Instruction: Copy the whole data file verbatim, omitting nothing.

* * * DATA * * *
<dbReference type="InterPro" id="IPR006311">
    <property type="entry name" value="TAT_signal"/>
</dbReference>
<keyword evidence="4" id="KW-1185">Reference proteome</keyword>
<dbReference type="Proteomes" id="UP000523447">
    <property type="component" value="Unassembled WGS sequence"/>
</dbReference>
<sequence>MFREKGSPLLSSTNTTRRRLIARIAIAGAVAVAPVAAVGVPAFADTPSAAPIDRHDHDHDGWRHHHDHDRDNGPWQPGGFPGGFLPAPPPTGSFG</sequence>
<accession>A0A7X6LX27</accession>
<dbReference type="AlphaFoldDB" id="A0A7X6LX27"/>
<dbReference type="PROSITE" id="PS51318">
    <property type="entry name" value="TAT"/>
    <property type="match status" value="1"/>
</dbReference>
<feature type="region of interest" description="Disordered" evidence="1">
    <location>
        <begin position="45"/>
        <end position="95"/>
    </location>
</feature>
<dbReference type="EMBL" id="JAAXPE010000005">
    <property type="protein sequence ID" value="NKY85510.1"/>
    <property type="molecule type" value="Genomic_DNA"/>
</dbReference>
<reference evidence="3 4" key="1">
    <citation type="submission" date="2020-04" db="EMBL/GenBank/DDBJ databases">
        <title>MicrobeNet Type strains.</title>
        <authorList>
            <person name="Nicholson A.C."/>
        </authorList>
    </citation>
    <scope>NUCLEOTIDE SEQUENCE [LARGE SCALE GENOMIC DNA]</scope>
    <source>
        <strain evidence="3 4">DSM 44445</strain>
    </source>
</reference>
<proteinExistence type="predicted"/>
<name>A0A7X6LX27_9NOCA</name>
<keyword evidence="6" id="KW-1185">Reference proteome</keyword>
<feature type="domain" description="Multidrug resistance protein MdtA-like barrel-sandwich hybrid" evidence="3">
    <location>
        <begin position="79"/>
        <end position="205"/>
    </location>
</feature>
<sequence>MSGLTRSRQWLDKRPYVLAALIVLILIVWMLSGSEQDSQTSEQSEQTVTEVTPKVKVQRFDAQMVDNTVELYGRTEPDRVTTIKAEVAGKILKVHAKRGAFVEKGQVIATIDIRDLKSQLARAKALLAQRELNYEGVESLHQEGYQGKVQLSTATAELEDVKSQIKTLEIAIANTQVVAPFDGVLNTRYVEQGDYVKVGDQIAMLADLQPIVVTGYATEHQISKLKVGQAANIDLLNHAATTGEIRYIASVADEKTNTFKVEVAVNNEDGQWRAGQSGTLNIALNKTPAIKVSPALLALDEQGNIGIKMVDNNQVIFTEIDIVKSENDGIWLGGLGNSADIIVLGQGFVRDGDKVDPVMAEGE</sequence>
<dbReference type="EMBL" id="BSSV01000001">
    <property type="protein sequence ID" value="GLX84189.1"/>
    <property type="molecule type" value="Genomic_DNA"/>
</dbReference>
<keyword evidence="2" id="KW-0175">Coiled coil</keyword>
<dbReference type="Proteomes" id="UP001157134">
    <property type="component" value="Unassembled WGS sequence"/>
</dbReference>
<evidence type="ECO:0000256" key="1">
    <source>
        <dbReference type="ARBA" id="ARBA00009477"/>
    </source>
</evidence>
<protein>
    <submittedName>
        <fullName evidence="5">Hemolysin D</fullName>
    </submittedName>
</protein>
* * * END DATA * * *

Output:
<dbReference type="InterPro" id="IPR006311">
    <property type="entry name" value="TAT_signal"/>
</dbReference>
<keyword evidence="4" id="KW-1185">Reference proteome</keyword>
<dbReference type="Proteomes" id="UP000523447">
    <property type="component" value="Unassembled WGS sequence"/>
</dbReference>
<sequence>MFREKGSPLLSSTNTTRRRLIARIAIAGAVAVAPVAAVGVPAFADTPSAAPIDRHDHDHDGWRHHHDHDRDNGPWQPGGFPGGFLPAPPPTGSFG</sequence>
<accession>A0A7X6LX27</accession>
<dbReference type="AlphaFoldDB" id="A0A7X6LX27"/>
<dbReference type="PROSITE" id="PS51318">
    <property type="entry name" value="TAT"/>
    <property type="match status" value="1"/>
</dbReference>
<feature type="region of interest" description="Disordered" evidence="1">
    <location>
        <begin position="45"/>
        <end position="95"/>
    </location>
</feature>
<dbReference type="EMBL" id="JAAXPE010000005">
    <property type="protein sequence ID" value="NKY85510.1"/>
    <property type="molecule type" value="Genomic_DNA"/>
</dbReference>
<reference evidence="3 4" key="1">
    <citation type="submission" date="2020-04" db="EMBL/GenBank/DDBJ databases">
        <title>MicrobeNet Type strains.</title>
        <authorList>
            <person name="Nicholson A.C."/>
        </authorList>
    </citation>
    <scope>NUCLEOTIDE SEQUENCE [LARGE SCALE GENOMIC DNA]</scope>
    <source>
        <strain evidence="3 4">DSM 44445</strain>
    </source>
</reference>
<proteinExistence type="predicted"/>
<name>A0A7X6LX27_9NOCA</name>
<keyword evidence="6" id="KW-1185">Reference proteome</keyword>
<feature type="domain" description="Multidrug resistance protein MdtA-like barrel-sandwich hybrid" evidence="3">
    <location>
        <begin position="79"/>
        <end position="205"/>
    </location>
</feature>
<sequence>MSGLTRSRQWLDKRPYVLAALIVLILIVWMLSGSEQDSQTSEQSEQTVTEVTPKVKVQRFDAQMVDNTVELYGRTEPDRVTTIKAEVAGKILKVHAKRGAFVEKGQVIATIDIRDLKSQLARAKALLAQRELNYEGVESLHQEGYQGKVQLSTATAELEDVKSQIKTLEIAIANTQVVAPFDGVLNTRYVEQGDYVKVGDQIAMLADLQPIVVTGYATEHQISKLKVGQAANIDLLNHAATTGEIRYIASVADEKTNTFKVEVAVNNEDGQWRAGQSGTLNIALNKTPAIKVSPALLALDEQGNIGIKMVDNNQVIFTEIDIVKSENDGIWLGGLGNSADIIVLGQGFVRDGDKVDPVMAEGE</sequence>
<dbReference type="EMBL" id="BSSV01000001">
    <property type="protein sequence ID" value="GLX84189.1"/>
    <property type="molecule type" value="Genomic_DNA"/>
</dbReference>
<keyword evidence="2" id="KW-0175">Coiled coil</keyword>
<dbReference type="Proteomes" id="UP001157134">
    <property type="component" value="Unassembled WGS sequence"/>
</dbReference>
<evidence type="ECO:0000256" key="1">
    <source>
        <dbReference type="ARBA" id="ARBA00009477"/>
    </source>
</evidence>
<protein>
    <submittedName>
        <fullName evidence="5">Hemolysin D</fullName>
    </submittedName>
</protein>